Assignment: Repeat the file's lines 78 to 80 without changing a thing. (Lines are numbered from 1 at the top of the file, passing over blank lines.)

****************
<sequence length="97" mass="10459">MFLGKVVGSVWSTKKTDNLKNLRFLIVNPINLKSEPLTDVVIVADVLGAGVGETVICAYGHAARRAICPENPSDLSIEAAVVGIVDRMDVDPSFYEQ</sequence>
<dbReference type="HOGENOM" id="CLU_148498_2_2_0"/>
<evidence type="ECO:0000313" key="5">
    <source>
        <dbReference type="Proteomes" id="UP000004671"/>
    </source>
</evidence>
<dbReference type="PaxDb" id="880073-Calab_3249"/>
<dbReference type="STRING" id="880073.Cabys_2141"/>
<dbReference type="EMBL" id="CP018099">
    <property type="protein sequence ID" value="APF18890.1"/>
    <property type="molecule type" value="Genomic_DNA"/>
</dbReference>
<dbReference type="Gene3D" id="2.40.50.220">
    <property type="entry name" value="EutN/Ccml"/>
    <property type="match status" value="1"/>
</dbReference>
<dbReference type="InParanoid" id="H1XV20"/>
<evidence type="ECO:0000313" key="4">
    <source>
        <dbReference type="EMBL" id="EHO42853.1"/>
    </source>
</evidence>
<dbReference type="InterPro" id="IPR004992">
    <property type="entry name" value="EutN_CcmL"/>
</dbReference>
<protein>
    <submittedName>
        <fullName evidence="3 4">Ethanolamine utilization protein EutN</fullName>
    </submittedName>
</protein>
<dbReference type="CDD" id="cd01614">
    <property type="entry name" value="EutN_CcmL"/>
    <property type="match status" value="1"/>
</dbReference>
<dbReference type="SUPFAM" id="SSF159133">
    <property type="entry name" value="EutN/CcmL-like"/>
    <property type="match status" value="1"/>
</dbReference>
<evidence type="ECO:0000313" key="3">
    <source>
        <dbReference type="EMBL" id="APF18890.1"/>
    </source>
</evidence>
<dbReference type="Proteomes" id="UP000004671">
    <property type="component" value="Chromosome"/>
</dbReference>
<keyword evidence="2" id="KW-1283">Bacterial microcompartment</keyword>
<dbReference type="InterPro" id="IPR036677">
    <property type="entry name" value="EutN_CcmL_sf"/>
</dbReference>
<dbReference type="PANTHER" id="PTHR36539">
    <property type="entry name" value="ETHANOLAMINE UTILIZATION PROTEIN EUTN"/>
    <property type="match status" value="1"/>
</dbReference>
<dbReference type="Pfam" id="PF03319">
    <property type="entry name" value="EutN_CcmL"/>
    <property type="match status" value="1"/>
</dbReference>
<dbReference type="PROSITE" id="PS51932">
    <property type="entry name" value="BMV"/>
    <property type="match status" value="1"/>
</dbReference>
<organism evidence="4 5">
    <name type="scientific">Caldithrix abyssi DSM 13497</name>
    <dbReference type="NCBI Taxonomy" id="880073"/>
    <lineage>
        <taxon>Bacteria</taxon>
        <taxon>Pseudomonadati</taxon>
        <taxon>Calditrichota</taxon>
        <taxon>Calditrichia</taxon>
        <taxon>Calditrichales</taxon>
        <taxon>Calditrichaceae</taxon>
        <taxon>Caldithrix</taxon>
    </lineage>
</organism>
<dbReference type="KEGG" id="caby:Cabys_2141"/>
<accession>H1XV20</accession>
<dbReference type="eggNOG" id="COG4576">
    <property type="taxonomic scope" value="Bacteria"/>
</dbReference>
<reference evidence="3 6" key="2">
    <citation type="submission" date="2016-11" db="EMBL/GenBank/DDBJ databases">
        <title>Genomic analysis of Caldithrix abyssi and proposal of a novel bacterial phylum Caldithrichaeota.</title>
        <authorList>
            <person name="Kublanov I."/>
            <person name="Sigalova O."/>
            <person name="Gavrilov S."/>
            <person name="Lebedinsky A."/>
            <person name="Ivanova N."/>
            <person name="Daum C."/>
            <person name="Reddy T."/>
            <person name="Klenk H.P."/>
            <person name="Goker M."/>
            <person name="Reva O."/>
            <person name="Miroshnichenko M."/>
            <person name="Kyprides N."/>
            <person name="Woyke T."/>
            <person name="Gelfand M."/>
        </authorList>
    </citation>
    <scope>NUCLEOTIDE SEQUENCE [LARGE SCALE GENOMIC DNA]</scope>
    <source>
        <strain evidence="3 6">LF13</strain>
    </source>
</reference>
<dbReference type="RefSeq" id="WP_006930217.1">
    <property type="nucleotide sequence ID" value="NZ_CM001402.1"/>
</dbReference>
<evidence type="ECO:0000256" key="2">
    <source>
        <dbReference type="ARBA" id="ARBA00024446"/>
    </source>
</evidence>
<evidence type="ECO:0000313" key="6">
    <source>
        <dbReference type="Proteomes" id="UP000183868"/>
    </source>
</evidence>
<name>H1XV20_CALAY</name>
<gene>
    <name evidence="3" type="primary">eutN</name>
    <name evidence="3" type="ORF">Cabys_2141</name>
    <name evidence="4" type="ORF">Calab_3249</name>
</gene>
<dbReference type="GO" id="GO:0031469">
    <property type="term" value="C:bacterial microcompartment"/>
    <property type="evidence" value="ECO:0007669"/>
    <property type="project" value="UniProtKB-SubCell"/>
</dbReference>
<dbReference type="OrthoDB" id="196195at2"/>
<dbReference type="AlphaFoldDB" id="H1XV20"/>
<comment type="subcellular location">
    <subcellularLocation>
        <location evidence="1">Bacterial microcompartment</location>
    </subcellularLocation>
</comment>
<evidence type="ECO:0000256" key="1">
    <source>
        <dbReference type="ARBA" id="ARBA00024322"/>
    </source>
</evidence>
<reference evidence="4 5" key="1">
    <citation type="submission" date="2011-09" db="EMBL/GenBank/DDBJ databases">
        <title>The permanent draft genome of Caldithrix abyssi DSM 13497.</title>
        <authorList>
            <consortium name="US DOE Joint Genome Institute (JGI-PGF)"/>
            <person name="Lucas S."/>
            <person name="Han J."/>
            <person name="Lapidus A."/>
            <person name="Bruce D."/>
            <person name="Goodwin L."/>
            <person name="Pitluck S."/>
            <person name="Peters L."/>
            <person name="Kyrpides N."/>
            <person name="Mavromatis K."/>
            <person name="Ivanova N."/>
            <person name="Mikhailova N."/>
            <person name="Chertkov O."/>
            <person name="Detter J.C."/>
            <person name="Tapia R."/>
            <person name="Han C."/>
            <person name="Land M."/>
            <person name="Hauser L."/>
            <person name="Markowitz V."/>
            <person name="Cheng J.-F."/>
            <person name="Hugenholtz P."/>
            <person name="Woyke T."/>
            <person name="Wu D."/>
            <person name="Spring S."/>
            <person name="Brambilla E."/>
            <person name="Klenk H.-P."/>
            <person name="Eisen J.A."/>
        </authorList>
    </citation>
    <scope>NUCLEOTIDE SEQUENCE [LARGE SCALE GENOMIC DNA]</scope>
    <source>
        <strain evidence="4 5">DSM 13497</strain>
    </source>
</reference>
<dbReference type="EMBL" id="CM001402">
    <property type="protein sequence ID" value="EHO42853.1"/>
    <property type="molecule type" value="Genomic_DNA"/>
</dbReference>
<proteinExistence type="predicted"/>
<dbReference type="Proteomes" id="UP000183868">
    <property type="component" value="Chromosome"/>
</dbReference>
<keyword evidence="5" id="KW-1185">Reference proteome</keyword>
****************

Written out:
<accession>H1XV20</accession>
<dbReference type="eggNOG" id="COG4576">
    <property type="taxonomic scope" value="Bacteria"/>